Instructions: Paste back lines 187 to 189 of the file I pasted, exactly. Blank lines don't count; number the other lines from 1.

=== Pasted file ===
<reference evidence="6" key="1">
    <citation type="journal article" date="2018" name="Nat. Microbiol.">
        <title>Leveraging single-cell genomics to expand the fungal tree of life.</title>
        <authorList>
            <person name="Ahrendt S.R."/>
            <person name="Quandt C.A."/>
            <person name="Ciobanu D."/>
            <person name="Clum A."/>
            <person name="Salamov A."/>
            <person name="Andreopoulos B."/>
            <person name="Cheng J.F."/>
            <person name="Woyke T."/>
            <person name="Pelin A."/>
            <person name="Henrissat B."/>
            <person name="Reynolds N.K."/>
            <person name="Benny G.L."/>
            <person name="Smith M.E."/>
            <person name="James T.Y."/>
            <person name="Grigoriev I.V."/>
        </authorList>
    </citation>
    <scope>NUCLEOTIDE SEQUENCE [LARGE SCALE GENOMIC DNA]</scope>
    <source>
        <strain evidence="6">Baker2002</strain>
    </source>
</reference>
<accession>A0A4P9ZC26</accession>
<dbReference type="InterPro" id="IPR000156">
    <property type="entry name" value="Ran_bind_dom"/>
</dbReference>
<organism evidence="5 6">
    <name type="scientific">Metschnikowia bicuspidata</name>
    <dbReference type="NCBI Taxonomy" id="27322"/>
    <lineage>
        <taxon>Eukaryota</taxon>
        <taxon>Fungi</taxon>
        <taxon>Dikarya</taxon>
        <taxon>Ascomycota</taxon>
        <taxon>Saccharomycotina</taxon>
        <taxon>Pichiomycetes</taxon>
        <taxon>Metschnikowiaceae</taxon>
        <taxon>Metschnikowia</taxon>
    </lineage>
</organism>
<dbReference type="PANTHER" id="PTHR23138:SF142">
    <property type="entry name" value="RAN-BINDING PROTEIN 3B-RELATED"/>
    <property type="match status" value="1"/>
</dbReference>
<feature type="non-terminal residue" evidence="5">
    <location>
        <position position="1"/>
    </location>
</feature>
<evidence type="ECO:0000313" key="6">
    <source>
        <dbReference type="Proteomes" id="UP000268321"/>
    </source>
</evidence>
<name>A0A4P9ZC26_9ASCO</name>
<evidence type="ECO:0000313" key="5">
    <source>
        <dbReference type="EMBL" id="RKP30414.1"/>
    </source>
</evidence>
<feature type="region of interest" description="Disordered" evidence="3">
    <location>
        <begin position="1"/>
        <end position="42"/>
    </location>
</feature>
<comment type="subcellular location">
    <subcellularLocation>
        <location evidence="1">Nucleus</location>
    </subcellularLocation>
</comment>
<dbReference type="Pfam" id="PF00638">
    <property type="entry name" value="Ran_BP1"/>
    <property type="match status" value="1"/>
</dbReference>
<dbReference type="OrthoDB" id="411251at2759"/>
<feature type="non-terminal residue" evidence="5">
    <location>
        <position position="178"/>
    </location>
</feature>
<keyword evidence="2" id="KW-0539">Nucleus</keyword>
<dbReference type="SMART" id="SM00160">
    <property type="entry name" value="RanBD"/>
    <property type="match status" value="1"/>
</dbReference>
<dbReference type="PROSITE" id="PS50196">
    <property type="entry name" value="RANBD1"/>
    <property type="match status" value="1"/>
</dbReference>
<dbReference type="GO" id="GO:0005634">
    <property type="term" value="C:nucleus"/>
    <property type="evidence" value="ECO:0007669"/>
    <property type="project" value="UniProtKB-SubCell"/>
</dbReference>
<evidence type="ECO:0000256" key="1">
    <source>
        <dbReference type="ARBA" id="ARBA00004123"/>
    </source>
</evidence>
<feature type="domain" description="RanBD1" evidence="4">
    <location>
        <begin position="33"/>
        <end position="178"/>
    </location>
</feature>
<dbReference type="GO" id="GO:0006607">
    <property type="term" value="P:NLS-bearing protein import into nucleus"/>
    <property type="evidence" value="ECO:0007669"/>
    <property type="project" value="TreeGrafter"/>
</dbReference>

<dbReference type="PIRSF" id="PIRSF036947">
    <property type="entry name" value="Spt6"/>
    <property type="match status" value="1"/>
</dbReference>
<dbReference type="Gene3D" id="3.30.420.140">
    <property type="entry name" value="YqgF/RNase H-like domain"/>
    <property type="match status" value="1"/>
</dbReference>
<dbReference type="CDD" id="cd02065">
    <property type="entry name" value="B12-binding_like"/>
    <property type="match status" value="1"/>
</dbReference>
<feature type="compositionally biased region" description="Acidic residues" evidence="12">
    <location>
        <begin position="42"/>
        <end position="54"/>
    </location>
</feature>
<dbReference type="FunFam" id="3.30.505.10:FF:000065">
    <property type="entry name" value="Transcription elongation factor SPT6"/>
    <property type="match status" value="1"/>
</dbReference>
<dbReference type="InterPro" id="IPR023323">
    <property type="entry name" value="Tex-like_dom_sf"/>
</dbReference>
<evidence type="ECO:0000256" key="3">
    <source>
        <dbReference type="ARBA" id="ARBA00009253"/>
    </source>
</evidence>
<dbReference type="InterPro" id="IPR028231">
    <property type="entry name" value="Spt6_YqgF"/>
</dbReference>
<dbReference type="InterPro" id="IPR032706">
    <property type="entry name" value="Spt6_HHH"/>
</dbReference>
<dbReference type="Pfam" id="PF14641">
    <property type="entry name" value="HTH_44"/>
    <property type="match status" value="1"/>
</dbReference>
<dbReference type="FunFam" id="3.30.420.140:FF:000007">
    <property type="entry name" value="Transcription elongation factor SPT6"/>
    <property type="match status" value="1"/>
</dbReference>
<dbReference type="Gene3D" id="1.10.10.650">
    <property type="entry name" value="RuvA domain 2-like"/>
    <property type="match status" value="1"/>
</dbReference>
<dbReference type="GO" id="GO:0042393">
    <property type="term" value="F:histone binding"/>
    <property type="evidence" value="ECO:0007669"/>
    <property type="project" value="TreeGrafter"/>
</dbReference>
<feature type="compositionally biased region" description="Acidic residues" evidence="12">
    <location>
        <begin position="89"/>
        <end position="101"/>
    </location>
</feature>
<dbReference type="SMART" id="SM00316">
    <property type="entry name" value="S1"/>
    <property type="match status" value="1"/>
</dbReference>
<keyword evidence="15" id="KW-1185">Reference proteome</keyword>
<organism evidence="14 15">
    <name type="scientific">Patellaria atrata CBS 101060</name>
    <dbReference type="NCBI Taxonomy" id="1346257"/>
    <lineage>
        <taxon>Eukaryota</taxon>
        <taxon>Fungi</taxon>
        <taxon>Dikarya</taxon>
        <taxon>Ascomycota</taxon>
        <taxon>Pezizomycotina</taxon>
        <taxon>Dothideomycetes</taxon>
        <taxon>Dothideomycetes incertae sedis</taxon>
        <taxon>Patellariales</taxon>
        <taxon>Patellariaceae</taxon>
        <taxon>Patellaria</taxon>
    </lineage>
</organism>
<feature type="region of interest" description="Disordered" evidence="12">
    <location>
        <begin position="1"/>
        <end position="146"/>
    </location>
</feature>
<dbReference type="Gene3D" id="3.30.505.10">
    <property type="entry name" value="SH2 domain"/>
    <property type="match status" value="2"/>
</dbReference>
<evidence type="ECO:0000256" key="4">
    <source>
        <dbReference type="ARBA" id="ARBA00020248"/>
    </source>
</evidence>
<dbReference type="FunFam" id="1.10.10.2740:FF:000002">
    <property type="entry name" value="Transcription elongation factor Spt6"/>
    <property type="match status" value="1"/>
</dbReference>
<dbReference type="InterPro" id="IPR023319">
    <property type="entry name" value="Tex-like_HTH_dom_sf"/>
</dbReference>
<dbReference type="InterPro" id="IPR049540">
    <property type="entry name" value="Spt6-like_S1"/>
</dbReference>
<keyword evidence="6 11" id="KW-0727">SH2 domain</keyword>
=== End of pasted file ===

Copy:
        <taxon>Ascomycota</taxon>
        <taxon>Pezizomycotina</taxon>
        <taxon>Dothideomycetes</taxon>